Peace Corps 2018

Grief.

August 16, 2020

I can’t tell you the amount of times I have sat down to write a blog post.
There are countless entries I have started. 
Some unfinished. 
Some finished.
Yet, everytime I proceed to post, something in me clutches. 

So I don’t.

To be honest.
I didn’t want to come off in a sad or depressed or upsetting way; in an upsetting time with Covid. 
I like to bring light to people. 
I like to put a smile on people faces.
I like to be the Positive Paula. 

I also like to mask the fact when I’m hurting. 

Put on this smile and think to myself “Am I acting normal?” and proceed to fool you that I’m completely okay. That I have adjusted to America without a hitch. 

“Oh my Gosh, You look and seem like you’re doing great!”

Mission, complete. 

Doing this though, if all of you didn’t know already, is one of the most unhealthiest habits anyone can have. 

Shoving down feelings and making myself numb.  

The transition became a little too much for me though. I knew that I needed someone to vent to so I set up an appointment with a counselor (Peace Corps Insurance pays this for us because they know transitioning back to America can be difficult for many).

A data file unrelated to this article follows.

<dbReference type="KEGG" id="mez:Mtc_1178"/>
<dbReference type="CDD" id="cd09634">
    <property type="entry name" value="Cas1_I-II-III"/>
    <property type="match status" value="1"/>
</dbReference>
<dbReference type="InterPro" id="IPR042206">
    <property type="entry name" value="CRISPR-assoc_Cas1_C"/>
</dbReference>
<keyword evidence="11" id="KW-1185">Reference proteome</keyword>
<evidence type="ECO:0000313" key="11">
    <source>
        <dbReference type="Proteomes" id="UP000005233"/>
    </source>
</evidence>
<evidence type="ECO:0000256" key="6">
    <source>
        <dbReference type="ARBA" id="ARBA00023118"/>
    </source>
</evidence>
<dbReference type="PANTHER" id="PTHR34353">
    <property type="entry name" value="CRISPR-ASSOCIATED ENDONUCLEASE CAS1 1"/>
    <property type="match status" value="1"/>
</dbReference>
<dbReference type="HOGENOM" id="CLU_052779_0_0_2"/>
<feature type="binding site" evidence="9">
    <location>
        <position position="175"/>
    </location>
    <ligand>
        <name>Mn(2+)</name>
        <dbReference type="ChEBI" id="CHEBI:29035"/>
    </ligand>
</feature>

After talking with her, she helped me realize that I needed to share and post this part about coming home. That it too was part of my journey.

So here is me, being grossly vulnerable, sharing how the past four months have been. 

I will start it off with….remember me coming home from the Appalachian Trail and being uber upset?

That.
Imagine that, but x 100. 


It was grief in every direction. 
Grief because I left and missed my Ethiopian friends and family.